I did get that leak on the intake sealed up well. I am now getting 12mpg, so much better than 8.3. The engine seems to run cleaner and stronger. At this point I would ask, what might I consider next? The EGR?
 

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LawsonP

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I agree the OP has the early internal EGR type Explorer intake. For those that don't know the quick way to identify, here is a pic off the internet of the later non-EGR style.

MVC-384F_JPG.jpg
Non-EGR type have the notch along the bottom just after the inlet as shown here.

IMG_0656.jpg
This is my EGR style where the inlet is level across with no notch, just like the OP.
I'm pretty sure I have the Early Explorer upper intake. Not sure about the lower, if there is a difference. So in my mind it would seem that I should be able to reconnect an EGR, but is that helpful? Useful? Seems to me I put some type of EGR block off plate on, but it's been so long ago I don't recall specifics. But if the upper and lower intake came from the same vehicle, then the "plumbing/venting" should exist to connect the EGR. I think I saw them on Ebay for like about $40 or so. Just not sure if it would be worth the effort or the cost. Curious your thoughts. Thanks. Oh, the attached photos were something I came across from when I was trying to understand the differences 7 years ago.
 

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Mustang5L5

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With the CEL on displaying a code for the EGR, then the function is turned off for the EGR. Only way it would affect how the vehicle runs now is if there is a vacuum leak as a result of the method used to delete it.

Outside of that, running the EGR is a different debate all together with varied opinions. With the stock ECU there is really nothing to gain by deleting it. Being that it already is, you can do your due dilligence in deciding if putting it back is the right thing for you to do.

The EGR and charcoal canister are the only two emmissions items I have functional on my car.
 
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KRUISR

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I'm pretty sure I have the Early Explorer upper intake. Not sure about the lower, if there is a difference.
If you have an EGR upper, it does not matter which lower you have, your car will run. If you have an non-EGR upper and an EGR lower, you will have an exhaust leak between the manifolds.

Looking at the lowers, the only visual difference is the port in the middle.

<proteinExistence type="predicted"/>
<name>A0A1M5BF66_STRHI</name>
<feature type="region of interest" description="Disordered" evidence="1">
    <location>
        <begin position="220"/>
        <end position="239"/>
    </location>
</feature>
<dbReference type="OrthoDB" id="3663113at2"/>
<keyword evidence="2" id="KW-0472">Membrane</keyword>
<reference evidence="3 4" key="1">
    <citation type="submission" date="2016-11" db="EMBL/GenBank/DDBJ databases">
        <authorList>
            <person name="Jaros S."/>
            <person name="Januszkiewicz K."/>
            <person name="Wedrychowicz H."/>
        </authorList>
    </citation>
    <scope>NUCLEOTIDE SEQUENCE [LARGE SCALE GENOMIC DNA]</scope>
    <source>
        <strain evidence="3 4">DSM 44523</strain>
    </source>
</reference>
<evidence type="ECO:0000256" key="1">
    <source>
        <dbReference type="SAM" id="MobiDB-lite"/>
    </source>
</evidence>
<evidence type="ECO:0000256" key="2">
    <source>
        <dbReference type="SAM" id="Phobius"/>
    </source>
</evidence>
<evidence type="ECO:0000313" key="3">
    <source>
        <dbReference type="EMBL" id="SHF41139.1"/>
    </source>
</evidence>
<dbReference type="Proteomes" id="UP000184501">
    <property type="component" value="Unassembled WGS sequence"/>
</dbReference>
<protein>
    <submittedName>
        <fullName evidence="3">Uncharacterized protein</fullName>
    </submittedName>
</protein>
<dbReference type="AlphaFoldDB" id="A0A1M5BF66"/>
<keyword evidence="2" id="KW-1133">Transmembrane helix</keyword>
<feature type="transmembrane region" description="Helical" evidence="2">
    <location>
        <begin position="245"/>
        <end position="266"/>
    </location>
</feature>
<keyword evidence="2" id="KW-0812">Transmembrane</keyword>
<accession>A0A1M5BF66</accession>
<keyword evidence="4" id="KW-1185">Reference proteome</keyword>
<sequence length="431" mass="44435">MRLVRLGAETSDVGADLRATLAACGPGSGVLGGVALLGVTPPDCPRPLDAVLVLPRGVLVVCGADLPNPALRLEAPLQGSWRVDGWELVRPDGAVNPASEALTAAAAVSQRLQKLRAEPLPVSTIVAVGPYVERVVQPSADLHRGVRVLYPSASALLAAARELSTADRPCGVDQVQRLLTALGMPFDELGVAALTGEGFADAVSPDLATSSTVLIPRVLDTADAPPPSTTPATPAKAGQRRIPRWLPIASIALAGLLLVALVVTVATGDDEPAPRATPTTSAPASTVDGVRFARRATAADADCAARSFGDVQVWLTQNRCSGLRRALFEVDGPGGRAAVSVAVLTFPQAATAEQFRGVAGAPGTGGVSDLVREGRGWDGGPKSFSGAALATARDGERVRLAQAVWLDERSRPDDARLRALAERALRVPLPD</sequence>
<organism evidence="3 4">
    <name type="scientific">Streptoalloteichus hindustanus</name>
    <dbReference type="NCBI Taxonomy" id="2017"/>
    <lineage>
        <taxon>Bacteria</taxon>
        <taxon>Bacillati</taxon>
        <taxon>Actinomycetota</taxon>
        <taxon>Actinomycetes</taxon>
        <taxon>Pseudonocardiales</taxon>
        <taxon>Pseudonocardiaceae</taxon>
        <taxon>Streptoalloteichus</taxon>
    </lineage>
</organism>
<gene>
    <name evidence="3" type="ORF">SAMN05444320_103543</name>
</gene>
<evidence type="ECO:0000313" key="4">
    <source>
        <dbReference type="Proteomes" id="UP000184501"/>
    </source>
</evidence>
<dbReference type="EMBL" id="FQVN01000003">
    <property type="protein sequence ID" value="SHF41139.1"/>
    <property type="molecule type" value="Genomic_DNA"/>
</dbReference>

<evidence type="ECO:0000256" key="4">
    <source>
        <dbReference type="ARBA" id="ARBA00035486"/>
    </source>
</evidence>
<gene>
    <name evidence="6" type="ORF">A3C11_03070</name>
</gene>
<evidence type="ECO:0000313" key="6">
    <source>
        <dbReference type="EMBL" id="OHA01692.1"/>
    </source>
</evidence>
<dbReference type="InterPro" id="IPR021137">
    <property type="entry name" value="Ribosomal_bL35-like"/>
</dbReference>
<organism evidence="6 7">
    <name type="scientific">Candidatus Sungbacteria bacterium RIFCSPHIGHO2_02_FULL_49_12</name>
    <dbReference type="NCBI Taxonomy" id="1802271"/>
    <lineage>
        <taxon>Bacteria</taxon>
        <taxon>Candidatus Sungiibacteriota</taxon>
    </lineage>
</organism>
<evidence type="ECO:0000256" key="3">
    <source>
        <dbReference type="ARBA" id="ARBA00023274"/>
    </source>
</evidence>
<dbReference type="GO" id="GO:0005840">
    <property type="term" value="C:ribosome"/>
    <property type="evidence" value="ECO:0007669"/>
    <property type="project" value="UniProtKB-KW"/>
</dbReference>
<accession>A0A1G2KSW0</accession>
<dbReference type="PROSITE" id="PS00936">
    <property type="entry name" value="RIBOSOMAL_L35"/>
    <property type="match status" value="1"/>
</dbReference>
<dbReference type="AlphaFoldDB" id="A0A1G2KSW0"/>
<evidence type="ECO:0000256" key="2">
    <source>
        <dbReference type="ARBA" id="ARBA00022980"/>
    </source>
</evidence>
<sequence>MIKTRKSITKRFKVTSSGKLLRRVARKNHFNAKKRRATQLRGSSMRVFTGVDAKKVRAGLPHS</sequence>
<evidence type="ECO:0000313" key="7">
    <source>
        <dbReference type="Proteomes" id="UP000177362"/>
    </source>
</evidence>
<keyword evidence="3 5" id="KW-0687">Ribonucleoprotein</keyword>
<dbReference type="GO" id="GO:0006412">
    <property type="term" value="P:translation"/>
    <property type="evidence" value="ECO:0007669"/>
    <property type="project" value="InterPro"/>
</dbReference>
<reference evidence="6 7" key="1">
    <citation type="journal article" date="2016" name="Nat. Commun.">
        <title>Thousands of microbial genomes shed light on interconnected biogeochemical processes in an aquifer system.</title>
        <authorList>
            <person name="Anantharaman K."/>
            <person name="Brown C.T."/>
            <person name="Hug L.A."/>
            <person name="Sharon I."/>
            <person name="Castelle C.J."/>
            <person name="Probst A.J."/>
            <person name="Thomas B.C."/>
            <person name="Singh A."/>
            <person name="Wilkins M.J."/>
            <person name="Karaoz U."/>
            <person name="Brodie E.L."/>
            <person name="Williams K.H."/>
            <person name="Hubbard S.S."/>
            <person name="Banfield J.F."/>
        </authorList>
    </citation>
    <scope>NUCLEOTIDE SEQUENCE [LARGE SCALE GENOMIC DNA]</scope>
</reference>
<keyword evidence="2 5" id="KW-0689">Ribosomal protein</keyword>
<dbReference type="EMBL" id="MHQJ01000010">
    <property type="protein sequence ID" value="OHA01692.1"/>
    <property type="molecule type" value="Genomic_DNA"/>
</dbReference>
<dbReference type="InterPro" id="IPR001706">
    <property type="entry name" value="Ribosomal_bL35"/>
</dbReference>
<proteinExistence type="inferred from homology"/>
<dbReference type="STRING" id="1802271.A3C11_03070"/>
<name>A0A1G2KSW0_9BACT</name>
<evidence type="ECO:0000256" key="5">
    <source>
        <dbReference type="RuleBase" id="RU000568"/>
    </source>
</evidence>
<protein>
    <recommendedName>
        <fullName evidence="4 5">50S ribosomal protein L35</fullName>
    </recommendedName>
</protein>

IMG_0363.JPG IMG_0650.JPG
 
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LawsonP

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If you have an EGR upper, it does not matter which lower you have, your car will run. If you have an non-EGR upper and an EGR lower, you will have an exhaust leak between the manifolds.

Looking at the lowers, the only visual difference is the port in the middle.

IMG_0363.JPG IMG_0650.JPG
I’ll see if I can find notes or photos of the build. I think I took a couple along the way. Seems I would have had a matching upper and lower from an explorer. The heads were ported GT40 heads, not GT40p. Then the 94 cobra throttle body and the 65mm explorer mass air. I have read EGR arguments and I recall there being no reason to remove it from the stock system. But with it gone, is it worth connecting back up? I do believe I recall that it would fund less.

OH YEAH!!! Something important I wanted to share. If I get on the engine I get one of two smells. 1. Was gas fumes with an almost spray paint kind of smell. I haven’t painted anything fresh, so not sure the source. 2. There was a very distinct smell of sulfur on heavy acceleration the other day. Happened only once so far, but smelled like a strike anywhere match. Now this is an open vehicle. So perhaps it was external from another vehicle, but not my initial impression. I’ll see if it happens again.
 

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If you have an EGR upper, it does not matter which lower you have, your car will run. If you have an non-EGR upper and an EGR lower, you will have an exhaust leak between the manifolds.

Looking at the lowers, the only visual difference is the port in the middle.

IMG_0363.JPG IMG_0650.JPG
There is another slight difference. Early internal EGR intakes have a provision for the air charge temperature sensor in the #5 intake runner just like the standard 5.0 lower intake. This provision was eliminated on the non-EGR intakes.

Explorer Intake vac line diagram.jpg LowInt.jpg
 

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A sulfur smell is often from a bad catalytic convertor. If you are running the stock cats and no smog air pump, that is a likely cause of that odor. A skunk and Taco Bell consumption are other likely olfactory offenders.